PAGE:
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The History Of The Inca Empire, The Largest Empire In Pre-Columbian America, Spanning The Territories Of The Modern Nations Of Peru, Ecuador, Bolivia, Argentina, Chile And Colombia, Explored From From Its Earliest History To The Modern Era, Presented In The Highest DVD Quality MPG Video Format Of 9.1 MBPS As An Archival Quality All Regions Format DVD, MP4 Video Download Or USB Flash Drive! (Color, 1987, 46 Minutes.) #Incas #IncaEmpire #IncanEmpire #Americas #PreColumbianAmerica #America #Peru #Ecuador #Bolivia #Argentina #Chile #Columbia #History #WorldHistory #Documentaries #DVD #VideoDownload #MP4 #USBFlashDrive
The Inca Empire (Quechua: Tawantinsuyu, lit. "four parts together"), also known as the Incan Empire and the Inka Empire, was the largest empire in pre-Columbian America. The administrative, political and military center of the empire was in the city of Cusco. The Inca civilization arose from the Peruvian highlands sometime in the early 13th century. Its last stronghold was conquered by the Spanish in 1572. From 1438 to 1533, the Incas incorporated a large portion of western South America, centered on the Andean Mountains, using conquest and peaceful assimilation, among other methods. At its largest, the empire joined Peru, western Ecuador, western and south central Bolivia, northwest Argentina, a large portion of what is today Chile, and the southwesternmost tip of Colombia into a state comparable to the historical empires of Eurasia. Its official language was Quechua. Many local forms of worship persisted in the empire, most of them concerning local sacred Huacas, but the Inca leadership encouraged the sun worship of Inti - their sun god - and imposed its sovereignty above other cults such as that of Pachamama. The Incas considered their king, the Sapa Inca, to be the "son of the sun." The Inca Empire was unique in that it lacked many of the features associated with civilization in the Old World. Anthropologist Gordon McEwan wrote that the Inca were able to construct "one of the greatest imperial states in human history" without the use of the wheel, draft animals, knowledge of iron or steel, or even a system of writing. Notable features of the Inca Empire include its monumental architecture, especially stonework, extensive road network reaching all corners of the empire, finely-woven textiles, use of knotted strings (quipu) for record keeping and communication, agricultural innovations in a difficult environment, and the organization and management fostered or imposed on its people and their labor. The Incan economy has been described in contradictory ways by scholars; Darrell E. La Lone, in his work The Inca as a Nonmarket Economy, noted that the Inca economy has been described as "feudal, slave, [and] socialist." The Inca Empire functioned largely without money and without markets. Instead, exchange of goods and services was based on reciprocity between individuals and among individuals, groups, and Inca rulers. "Taxes" consisted of a labour obligation of a person to the Empire. The Inca rulers (who theoretically owned all the means of production) reciprocated by granting access to land and goods and providing food and drink in celebratory feasts for their subjects.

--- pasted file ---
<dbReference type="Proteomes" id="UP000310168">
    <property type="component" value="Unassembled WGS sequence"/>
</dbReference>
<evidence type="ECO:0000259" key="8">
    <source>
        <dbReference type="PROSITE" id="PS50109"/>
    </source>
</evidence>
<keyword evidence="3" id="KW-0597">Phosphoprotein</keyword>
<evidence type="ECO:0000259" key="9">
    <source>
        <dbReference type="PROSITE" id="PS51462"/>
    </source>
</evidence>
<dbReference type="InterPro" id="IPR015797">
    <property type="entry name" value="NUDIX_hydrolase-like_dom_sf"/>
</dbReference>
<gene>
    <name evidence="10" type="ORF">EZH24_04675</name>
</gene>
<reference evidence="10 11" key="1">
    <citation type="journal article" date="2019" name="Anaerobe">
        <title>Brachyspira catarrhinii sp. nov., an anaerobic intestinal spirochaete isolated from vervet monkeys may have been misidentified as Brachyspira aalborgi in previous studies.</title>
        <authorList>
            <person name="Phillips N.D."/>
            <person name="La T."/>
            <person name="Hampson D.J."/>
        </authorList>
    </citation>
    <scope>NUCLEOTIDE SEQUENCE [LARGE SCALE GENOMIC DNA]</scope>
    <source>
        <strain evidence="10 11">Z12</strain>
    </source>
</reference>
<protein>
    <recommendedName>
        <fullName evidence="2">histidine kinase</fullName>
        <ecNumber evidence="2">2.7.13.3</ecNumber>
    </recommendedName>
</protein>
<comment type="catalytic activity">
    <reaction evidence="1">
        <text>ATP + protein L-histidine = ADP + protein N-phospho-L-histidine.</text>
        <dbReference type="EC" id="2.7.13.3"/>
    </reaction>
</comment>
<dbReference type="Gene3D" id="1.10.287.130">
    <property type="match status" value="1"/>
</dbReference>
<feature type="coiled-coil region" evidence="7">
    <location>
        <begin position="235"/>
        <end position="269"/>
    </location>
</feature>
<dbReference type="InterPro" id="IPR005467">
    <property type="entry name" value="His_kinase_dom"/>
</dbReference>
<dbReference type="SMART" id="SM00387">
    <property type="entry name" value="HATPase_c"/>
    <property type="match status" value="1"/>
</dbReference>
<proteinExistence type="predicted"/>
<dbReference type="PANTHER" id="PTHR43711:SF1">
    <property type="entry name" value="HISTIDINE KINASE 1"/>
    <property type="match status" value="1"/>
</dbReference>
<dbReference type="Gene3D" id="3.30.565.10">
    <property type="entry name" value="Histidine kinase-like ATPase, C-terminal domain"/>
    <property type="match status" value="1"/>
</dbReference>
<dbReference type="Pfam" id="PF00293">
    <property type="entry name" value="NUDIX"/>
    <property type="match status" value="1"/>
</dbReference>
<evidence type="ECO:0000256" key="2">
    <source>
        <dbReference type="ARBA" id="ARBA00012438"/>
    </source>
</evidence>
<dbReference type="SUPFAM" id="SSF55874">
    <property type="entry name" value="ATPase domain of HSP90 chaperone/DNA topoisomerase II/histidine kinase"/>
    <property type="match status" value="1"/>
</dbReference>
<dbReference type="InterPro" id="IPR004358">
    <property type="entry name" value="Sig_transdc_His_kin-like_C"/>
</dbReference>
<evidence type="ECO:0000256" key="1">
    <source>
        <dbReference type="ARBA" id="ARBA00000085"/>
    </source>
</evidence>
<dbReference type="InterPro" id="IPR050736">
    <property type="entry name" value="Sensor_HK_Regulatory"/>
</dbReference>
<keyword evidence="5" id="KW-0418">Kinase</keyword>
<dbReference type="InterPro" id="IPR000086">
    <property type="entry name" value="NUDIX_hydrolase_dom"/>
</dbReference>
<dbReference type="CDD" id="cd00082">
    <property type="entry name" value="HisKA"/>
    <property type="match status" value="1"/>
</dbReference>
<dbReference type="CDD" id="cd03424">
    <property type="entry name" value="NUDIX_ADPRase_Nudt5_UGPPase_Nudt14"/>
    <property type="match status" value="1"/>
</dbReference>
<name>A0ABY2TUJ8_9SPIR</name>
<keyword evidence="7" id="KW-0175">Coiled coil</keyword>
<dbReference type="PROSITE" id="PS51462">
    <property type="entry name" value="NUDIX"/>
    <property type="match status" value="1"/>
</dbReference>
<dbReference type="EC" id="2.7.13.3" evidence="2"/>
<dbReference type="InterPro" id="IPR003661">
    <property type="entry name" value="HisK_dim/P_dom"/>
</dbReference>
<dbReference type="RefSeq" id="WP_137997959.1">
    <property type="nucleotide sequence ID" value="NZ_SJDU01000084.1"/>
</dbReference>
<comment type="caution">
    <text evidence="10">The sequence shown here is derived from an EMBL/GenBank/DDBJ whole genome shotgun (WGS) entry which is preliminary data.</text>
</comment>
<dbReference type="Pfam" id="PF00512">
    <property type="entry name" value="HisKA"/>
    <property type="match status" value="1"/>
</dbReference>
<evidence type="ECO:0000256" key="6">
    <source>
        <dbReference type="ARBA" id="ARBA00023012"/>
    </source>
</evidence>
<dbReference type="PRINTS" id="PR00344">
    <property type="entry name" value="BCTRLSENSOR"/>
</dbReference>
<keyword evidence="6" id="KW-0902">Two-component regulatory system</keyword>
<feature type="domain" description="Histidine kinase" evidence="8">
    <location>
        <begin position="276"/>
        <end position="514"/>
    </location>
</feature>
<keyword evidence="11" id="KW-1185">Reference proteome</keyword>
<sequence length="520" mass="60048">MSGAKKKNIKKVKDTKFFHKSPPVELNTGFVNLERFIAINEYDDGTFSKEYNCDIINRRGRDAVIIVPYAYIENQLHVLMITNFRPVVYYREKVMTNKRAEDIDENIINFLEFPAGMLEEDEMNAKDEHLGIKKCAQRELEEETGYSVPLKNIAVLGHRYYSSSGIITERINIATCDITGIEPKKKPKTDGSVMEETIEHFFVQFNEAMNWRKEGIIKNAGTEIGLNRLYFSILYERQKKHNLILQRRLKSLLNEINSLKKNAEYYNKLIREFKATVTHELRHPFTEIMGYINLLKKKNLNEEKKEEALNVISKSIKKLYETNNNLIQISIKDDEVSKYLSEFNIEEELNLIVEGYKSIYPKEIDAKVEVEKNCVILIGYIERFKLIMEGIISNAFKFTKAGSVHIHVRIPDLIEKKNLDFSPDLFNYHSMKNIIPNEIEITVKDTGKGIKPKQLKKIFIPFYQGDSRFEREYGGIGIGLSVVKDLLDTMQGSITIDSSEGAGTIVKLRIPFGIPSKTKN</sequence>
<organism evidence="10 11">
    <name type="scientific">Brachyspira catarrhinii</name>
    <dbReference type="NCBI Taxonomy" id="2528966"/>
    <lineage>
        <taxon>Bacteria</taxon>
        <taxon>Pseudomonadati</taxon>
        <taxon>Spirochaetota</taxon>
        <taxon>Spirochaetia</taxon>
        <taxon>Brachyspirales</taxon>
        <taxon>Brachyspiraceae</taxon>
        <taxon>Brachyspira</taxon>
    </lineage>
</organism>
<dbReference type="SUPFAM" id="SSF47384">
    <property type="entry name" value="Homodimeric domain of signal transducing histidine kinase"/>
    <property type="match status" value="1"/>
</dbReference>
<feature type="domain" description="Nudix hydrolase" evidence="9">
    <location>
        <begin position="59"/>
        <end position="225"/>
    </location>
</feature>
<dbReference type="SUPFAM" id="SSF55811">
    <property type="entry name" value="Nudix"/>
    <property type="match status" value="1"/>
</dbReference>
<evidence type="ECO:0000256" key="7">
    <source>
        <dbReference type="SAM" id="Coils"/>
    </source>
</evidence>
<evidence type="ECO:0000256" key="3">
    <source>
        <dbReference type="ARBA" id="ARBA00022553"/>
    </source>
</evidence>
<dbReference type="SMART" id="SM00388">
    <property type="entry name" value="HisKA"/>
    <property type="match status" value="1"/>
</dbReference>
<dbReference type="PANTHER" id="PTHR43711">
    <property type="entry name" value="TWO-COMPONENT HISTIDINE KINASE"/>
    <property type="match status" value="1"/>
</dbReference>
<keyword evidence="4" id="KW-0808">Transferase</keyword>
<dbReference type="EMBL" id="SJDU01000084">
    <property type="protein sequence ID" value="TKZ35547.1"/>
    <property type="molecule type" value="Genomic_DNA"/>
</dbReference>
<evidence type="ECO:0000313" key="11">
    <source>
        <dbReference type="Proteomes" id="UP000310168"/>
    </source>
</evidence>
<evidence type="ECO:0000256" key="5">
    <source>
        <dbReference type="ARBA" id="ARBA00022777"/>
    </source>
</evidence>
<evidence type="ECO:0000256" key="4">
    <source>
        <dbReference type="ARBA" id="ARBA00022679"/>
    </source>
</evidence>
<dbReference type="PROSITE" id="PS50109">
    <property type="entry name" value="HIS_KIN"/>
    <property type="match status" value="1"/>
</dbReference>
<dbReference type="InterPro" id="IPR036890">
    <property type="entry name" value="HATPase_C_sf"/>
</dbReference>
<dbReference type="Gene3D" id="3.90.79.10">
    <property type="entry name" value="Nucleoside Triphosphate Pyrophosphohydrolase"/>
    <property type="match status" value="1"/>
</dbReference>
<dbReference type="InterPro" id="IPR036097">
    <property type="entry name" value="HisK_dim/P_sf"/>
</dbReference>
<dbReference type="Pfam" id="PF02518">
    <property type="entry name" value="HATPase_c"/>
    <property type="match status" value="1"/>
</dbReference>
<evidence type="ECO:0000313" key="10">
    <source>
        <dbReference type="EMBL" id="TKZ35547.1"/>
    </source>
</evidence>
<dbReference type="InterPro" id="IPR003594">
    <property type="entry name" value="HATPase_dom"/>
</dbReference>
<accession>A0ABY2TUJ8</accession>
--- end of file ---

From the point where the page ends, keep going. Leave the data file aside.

The Neo-Inca State, also known as the Neo-Inca state of Vilcabamba, was the Inca state established in 1537 at Vilcabamba by Manco Inca Yupanqui (the son of Inca emperor Huayna Capac). It is considered a rump state of the Inca Empire (1438-1533), which collapsed after the Spanish conquest in the mid-1530s. The Neo-Inca State lasted until 1572, when the last Inca stronghold was conquered, and the last ruler, Tupac Amaru (Manco's son), was captured and executed, thus ending the political authority of the Inca state.